WASHINGTON (WJZ) — Preventing cruise nightmares. Lawmakers in Washington grill cruise line executives about their ships stranding passengers.
A series of recent incidents includes a destructive fire on board a ship that sailed out of Baltimore this summer.
Kai Jackson has the new plan to protect passengers.
Many passengers as well as congressional leaders say it’s time to clamp down on the cruise ship industry.
The leaders of the world’s biggest cruise lines were on Capitol Hill Wednesday. They testified before lawmakers about a string of mishaps involving cruise ships, and ways to improve safety.
“The safety and security of our guests is not only important to us, but our very success relies upon it,” said Gerald Cahill, Carnival Cruise Lines.
In May, a major fire gutted a portion of the stern of the Baltimore-based “Grandeur of the Seas,” owned by Royal Caribbean.
In February, the “Carnival Triumph” had a major breakdown at sea. Passengers were stuck on board the ship without power and no running water for days.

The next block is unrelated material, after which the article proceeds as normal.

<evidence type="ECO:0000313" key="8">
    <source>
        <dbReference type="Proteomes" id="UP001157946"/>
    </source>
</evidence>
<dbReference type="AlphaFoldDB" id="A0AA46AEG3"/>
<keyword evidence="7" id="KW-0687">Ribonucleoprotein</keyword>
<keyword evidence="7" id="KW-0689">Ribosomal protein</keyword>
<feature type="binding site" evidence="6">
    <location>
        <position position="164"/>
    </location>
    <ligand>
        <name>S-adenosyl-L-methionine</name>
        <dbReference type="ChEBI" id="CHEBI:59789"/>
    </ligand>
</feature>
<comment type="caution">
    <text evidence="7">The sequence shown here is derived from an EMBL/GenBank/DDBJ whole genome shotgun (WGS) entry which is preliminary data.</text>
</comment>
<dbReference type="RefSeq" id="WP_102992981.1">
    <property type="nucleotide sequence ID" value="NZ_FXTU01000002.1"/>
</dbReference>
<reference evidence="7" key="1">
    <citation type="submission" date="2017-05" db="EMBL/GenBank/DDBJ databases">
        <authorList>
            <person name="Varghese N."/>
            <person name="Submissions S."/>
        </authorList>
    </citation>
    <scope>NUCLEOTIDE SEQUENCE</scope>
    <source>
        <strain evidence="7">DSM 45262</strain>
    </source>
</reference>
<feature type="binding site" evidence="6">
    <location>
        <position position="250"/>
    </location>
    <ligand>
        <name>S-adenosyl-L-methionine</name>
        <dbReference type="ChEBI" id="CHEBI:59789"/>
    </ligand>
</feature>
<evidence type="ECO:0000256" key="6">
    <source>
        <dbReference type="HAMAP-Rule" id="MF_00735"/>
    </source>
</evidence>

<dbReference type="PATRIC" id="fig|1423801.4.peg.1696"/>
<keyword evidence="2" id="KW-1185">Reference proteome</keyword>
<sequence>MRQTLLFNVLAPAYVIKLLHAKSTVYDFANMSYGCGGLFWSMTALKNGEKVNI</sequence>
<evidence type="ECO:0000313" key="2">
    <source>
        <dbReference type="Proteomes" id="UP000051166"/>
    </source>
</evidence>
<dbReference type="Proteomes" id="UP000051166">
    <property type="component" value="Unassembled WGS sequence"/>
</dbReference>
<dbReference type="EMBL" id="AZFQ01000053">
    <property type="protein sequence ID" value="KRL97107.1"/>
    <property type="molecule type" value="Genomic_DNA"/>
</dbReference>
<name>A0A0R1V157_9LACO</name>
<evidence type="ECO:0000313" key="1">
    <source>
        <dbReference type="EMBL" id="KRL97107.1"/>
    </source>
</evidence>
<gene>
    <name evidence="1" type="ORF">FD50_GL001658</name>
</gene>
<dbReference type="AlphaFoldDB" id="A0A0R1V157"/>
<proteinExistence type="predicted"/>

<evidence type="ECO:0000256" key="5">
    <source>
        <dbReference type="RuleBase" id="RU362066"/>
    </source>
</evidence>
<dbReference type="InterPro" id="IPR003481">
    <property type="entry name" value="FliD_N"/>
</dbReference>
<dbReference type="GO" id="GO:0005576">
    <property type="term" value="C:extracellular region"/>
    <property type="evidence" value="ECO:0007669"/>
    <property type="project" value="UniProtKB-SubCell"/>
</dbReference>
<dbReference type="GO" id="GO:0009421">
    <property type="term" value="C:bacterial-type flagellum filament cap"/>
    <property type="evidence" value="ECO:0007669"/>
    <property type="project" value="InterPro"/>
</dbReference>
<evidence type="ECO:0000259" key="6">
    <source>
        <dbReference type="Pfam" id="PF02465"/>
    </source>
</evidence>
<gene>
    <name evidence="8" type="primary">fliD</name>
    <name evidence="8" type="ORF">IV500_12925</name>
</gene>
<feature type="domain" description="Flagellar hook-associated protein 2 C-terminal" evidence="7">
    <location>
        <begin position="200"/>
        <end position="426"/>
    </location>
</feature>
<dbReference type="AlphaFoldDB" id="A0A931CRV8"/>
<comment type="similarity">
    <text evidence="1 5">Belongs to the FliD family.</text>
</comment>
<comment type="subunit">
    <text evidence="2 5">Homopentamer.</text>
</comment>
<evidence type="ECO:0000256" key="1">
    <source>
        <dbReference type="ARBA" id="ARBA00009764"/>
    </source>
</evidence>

And in January 2012, the Carnival-owned “Costa Concordia” capsized off the coast of Italy. Thirty-two people died in that tragic accident.
“We trust these people with our lives, you know? We’re at their mercy,” a passenger said.
Over the last five years, there have been 63 fires on board cruise ships. There have been 44 collisions.
In May, several cruise lines developed their own passenger bill of rights. But Senator Jay Rockefeller of West Virginia introduced his own bill to improve passenger safety.
“The culture of safety that Americans expect as they should is clearly not always a priority for cruise lines,” said Rockefeller.
“Anytime safety’s a factor, there’s concern,” said Paula Dozier, DTS Midway Vacations,
Travel agent Paula Dozier tells WJZ her clients are most concerned about safety.
“I don’t believe that oversight from the federal government is needed if the accountability and responsibility are given to the CEOs that are running these cruise lines,” Dozier said.
A Carnival spokesperson says their ships carry some 4.5 million passengers a year, and these types of incidents are quite rare.
New York Senator Charles Schumer even went so far as to call foreign operated cruise ships “the wild west of the travel industry.”